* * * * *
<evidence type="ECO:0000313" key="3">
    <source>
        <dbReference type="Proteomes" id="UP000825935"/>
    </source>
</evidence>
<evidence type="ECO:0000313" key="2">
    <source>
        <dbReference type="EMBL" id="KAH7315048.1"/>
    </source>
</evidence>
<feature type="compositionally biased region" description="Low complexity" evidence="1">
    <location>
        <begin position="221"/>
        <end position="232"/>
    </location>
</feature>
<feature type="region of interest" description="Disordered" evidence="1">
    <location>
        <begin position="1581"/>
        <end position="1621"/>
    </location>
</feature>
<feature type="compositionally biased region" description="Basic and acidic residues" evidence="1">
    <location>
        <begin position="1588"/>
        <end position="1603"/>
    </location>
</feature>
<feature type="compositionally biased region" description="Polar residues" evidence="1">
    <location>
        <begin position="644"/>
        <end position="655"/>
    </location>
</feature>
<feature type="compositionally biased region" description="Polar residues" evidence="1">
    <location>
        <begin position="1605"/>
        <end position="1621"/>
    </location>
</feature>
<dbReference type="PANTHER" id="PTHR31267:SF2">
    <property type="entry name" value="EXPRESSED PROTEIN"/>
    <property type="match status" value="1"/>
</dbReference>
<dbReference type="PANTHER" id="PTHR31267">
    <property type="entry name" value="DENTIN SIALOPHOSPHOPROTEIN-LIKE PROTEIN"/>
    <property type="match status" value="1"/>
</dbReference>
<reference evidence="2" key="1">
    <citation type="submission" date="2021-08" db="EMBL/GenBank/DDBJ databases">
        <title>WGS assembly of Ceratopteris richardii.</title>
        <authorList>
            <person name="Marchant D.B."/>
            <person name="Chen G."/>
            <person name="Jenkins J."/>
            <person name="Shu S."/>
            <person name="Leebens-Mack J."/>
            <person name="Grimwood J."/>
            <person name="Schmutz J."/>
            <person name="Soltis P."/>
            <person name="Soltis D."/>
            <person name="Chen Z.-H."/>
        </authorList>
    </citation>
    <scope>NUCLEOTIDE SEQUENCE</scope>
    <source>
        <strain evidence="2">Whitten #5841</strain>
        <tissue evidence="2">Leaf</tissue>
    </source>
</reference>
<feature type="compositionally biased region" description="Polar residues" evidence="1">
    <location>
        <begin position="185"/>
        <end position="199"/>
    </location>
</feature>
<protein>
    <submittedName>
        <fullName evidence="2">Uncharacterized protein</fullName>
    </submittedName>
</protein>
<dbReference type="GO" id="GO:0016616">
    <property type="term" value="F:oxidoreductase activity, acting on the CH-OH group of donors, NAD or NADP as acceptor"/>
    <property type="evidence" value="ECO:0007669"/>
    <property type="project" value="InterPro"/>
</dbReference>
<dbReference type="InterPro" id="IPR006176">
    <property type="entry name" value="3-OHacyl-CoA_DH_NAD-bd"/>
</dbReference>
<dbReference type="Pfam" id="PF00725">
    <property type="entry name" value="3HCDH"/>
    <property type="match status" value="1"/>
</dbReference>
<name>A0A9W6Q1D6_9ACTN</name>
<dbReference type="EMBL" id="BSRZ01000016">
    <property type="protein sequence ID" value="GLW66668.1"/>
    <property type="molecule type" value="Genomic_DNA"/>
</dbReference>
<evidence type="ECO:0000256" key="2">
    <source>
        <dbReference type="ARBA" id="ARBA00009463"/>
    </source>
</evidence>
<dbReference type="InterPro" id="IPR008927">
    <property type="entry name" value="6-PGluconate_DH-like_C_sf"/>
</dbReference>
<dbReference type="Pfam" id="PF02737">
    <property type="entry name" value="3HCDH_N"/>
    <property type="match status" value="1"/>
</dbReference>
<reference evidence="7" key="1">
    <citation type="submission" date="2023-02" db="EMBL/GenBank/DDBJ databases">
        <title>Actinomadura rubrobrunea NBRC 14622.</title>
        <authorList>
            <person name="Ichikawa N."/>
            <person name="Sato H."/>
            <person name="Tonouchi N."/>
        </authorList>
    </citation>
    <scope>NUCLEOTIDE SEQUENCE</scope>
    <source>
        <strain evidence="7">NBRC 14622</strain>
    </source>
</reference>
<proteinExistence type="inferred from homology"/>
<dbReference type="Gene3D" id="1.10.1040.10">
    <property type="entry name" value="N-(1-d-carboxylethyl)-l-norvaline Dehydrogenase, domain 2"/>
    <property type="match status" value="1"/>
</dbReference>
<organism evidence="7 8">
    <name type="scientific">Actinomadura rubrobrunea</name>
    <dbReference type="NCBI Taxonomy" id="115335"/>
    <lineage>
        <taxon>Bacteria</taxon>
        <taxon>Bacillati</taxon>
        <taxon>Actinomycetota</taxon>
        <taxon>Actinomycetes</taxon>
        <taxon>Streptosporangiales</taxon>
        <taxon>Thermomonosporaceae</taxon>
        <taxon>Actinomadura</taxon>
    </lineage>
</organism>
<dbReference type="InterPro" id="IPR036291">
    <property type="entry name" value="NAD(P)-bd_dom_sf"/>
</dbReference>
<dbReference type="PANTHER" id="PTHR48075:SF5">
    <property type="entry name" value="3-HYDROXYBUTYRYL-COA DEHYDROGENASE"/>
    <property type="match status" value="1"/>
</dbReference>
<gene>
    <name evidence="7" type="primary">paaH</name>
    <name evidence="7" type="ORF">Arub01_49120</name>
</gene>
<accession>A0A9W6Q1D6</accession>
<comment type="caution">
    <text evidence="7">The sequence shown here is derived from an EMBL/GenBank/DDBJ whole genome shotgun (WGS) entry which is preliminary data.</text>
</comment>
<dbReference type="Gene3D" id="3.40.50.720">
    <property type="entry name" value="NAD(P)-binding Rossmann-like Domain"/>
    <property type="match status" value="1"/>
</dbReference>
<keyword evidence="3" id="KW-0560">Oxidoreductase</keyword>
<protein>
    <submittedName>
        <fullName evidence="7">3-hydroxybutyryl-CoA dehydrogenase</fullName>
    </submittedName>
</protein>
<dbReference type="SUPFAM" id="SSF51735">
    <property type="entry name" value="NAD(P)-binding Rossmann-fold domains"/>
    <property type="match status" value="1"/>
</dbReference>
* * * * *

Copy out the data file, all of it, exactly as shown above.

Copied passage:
<evidence type="ECO:0000313" key="3">
    <source>
        <dbReference type="Proteomes" id="UP000825935"/>
    </source>
</evidence>
<evidence type="ECO:0000313" key="2">
    <source>
        <dbReference type="EMBL" id="KAH7315048.1"/>
    </source>
</evidence>
<feature type="compositionally biased region" description="Low complexity" evidence="1">
    <location>
        <begin position="221"/>
        <end position="232"/>
    </location>
</feature>
<feature type="region of interest" description="Disordered" evidence="1">
    <location>
        <begin position="1581"/>
        <end position="1621"/>
    </location>
</feature>
<feature type="compositionally biased region" description="Basic and acidic residues" evidence="1">
    <location>
        <begin position="1588"/>
        <end position="1603"/>
    </location>
</feature>
<feature type="compositionally biased region" description="Polar residues" evidence="1">
    <location>
        <begin position="644"/>
        <end position="655"/>
    </location>
</feature>
<feature type="compositionally biased region" description="Polar residues" evidence="1">
    <location>
        <begin position="1605"/>
        <end position="1621"/>
    </location>
</feature>
<dbReference type="PANTHER" id="PTHR31267:SF2">
    <property type="entry name" value="EXPRESSED PROTEIN"/>
    <property type="match status" value="1"/>
</dbReference>
<dbReference type="PANTHER" id="PTHR31267">
    <property type="entry name" value="DENTIN SIALOPHOSPHOPROTEIN-LIKE PROTEIN"/>
    <property type="match status" value="1"/>
</dbReference>
<reference evidence="2" key="1">
    <citation type="submission" date="2021-08" db="EMBL/GenBank/DDBJ databases">
        <title>WGS assembly of Ceratopteris richardii.</title>
        <authorList>
            <person name="Marchant D.B."/>
            <person name="Chen G."/>
            <person name="Jenkins J."/>
            <person name="Shu S."/>
            <person name="Leebens-Mack J."/>
            <person name="Grimwood J."/>
            <person name="Schmutz J."/>
            <person name="Soltis P."/>
            <person name="Soltis D."/>
            <person name="Chen Z.-H."/>
        </authorList>
    </citation>
    <scope>NUCLEOTIDE SEQUENCE</scope>
    <source>
        <strain evidence="2">Whitten #5841</strain>
        <tissue evidence="2">Leaf</tissue>
    </source>
</reference>
<feature type="compositionally biased region" description="Polar residues" evidence="1">
    <location>
        <begin position="185"/>
        <end position="199"/>
    </location>
</feature>
<protein>
    <submittedName>
        <fullName evidence="2">Uncharacterized protein</fullName>
    </submittedName>
</protein>
<dbReference type="GO" id="GO:0016616">
    <property type="term" value="F:oxidoreductase activity, acting on the CH-OH group of donors, NAD or NADP as acceptor"/>
    <property type="evidence" value="ECO:0007669"/>
    <property type="project" value="InterPro"/>
</dbReference>
<dbReference type="InterPro" id="IPR006176">
    <property type="entry name" value="3-OHacyl-CoA_DH_NAD-bd"/>
</dbReference>
<dbReference type="Pfam" id="PF00725">
    <property type="entry name" value="3HCDH"/>
    <property type="match status" value="1"/>
</dbReference>
<name>A0A9W6Q1D6_9ACTN</name>
<dbReference type="EMBL" id="BSRZ01000016">
    <property type="protein sequence ID" value="GLW66668.1"/>
    <property type="molecule type" value="Genomic_DNA"/>
</dbReference>
<evidence type="ECO:0000256" key="2">
    <source>
        <dbReference type="ARBA" id="ARBA00009463"/>
    </source>
</evidence>
<dbReference type="InterPro" id="IPR008927">
    <property type="entry name" value="6-PGluconate_DH-like_C_sf"/>
</dbReference>
<dbReference type="Pfam" id="PF02737">
    <property type="entry name" value="3HCDH_N"/>
    <property type="match status" value="1"/>
</dbReference>
<reference evidence="7" key="1">
    <citation type="submission" date="2023-02" db="EMBL/GenBank/DDBJ databases">
        <title>Actinomadura rubrobrunea NBRC 14622.</title>
        <authorList>
            <person name="Ichikawa N."/>
            <person name="Sato H."/>
            <person name="Tonouchi N."/>
        </authorList>
    </citation>
    <scope>NUCLEOTIDE SEQUENCE</scope>
    <source>
        <strain evidence="7">NBRC 14622</strain>
    </source>
</reference>
<proteinExistence type="inferred from homology"/>
<dbReference type="Gene3D" id="1.10.1040.10">
    <property type="entry name" value="N-(1-d-carboxylethyl)-l-norvaline Dehydrogenase, domain 2"/>
    <property type="match status" value="1"/>
</dbReference>
<organism evidence="7 8">
    <name type="scientific">Actinomadura rubrobrunea</name>
    <dbReference type="NCBI Taxonomy" id="115335"/>
    <lineage>
        <taxon>Bacteria</taxon>
        <taxon>Bacillati</taxon>
        <taxon>Actinomycetota</taxon>
        <taxon>Actinomycetes</taxon>
        <taxon>Streptosporangiales</taxon>
        <taxon>Thermomonosporaceae</taxon>
        <taxon>Actinomadura</taxon>
    </lineage>
</organism>
<dbReference type="InterPro" id="IPR036291">
    <property type="entry name" value="NAD(P)-bd_dom_sf"/>
</dbReference>
<dbReference type="PANTHER" id="PTHR48075:SF5">
    <property type="entry name" value="3-HYDROXYBUTYRYL-COA DEHYDROGENASE"/>
    <property type="match status" value="1"/>
</dbReference>
<gene>
    <name evidence="7" type="primary">paaH</name>
    <name evidence="7" type="ORF">Arub01_49120</name>
</gene>
<accession>A0A9W6Q1D6</accession>
<comment type="caution">
    <text evidence="7">The sequence shown here is derived from an EMBL/GenBank/DDBJ whole genome shotgun (WGS) entry which is preliminary data.</text>
</comment>
<dbReference type="Gene3D" id="3.40.50.720">
    <property type="entry name" value="NAD(P)-binding Rossmann-like Domain"/>
    <property type="match status" value="1"/>
</dbReference>
<keyword evidence="3" id="KW-0560">Oxidoreductase</keyword>
<protein>
    <submittedName>
        <fullName evidence="7">3-hydroxybutyryl-CoA dehydrogenase</fullName>
    </submittedName>
</protein>
<dbReference type="SUPFAM" id="SSF51735">
    <property type="entry name" value="NAD(P)-binding Rossmann-fold domains"/>
    <property type="match status" value="1"/>
</dbReference>